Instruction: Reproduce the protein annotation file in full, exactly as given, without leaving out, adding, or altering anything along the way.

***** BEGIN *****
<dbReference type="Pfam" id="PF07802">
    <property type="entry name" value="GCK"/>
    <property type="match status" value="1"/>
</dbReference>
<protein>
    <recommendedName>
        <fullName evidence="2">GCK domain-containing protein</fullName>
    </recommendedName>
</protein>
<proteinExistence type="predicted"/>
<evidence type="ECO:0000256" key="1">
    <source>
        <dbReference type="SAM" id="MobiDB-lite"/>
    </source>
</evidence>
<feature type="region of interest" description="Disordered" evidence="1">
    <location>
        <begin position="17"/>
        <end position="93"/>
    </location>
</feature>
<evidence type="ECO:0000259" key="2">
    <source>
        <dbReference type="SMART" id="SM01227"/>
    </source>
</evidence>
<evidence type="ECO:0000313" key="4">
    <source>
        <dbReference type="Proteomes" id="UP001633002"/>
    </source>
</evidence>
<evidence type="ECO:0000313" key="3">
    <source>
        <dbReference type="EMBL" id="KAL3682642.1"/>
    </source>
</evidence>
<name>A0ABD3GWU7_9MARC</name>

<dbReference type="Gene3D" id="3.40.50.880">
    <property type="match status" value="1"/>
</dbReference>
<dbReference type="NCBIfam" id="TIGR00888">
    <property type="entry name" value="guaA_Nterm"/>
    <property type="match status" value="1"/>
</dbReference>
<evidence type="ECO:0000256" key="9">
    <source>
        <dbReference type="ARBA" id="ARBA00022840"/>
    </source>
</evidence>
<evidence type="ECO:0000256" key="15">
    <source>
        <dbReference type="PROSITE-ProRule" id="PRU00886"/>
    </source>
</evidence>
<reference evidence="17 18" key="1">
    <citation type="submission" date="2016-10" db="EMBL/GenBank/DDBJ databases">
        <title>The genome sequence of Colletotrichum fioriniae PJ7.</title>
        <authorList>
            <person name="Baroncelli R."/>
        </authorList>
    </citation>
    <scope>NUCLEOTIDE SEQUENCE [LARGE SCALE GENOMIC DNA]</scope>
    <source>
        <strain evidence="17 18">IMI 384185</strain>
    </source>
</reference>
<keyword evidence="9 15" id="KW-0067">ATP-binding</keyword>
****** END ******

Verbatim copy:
<dbReference type="Pfam" id="PF07802">
    <property type="entry name" value="GCK"/>
    <property type="match status" value="1"/>
</dbReference>
<protein>
    <recommendedName>
        <fullName evidence="2">GCK domain-containing protein</fullName>
    </recommendedName>
</protein>
<proteinExistence type="predicted"/>
<evidence type="ECO:0000256" key="1">
    <source>
        <dbReference type="SAM" id="MobiDB-lite"/>
    </source>
</evidence>
<feature type="region of interest" description="Disordered" evidence="1">
    <location>
        <begin position="17"/>
        <end position="93"/>
    </location>
</feature>
<evidence type="ECO:0000259" key="2">
    <source>
        <dbReference type="SMART" id="SM01227"/>
    </source>
</evidence>
<evidence type="ECO:0000313" key="4">
    <source>
        <dbReference type="Proteomes" id="UP001633002"/>
    </source>
</evidence>
<evidence type="ECO:0000313" key="3">
    <source>
        <dbReference type="EMBL" id="KAL3682642.1"/>
    </source>
</evidence>
<name>A0ABD3GWU7_9MARC</name>

<dbReference type="Gene3D" id="3.40.50.880">
    <property type="match status" value="1"/>
</dbReference>
<dbReference type="NCBIfam" id="TIGR00888">
    <property type="entry name" value="guaA_Nterm"/>
    <property type="match status" value="1"/>
</dbReference>
<evidence type="ECO:0000256" key="9">
    <source>
        <dbReference type="ARBA" id="ARBA00022840"/>
    </source>
</evidence>
<evidence type="ECO:0000256" key="15">
    <source>
        <dbReference type="PROSITE-ProRule" id="PRU00886"/>
    </source>
</evidence>
<reference evidence="17 18" key="1">
    <citation type="submission" date="2016-10" db="EMBL/GenBank/DDBJ databases">
        <title>The genome sequence of Colletotrichum fioriniae PJ7.</title>
        <authorList>
            <person name="Baroncelli R."/>
        </authorList>
    </citation>
    <scope>NUCLEOTIDE SEQUENCE [LARGE SCALE GENOMIC DNA]</scope>
    <source>
        <strain evidence="17 18">IMI 384185</strain>
    </source>
</reference>
<keyword evidence="9 15" id="KW-0067">ATP-binding</keyword>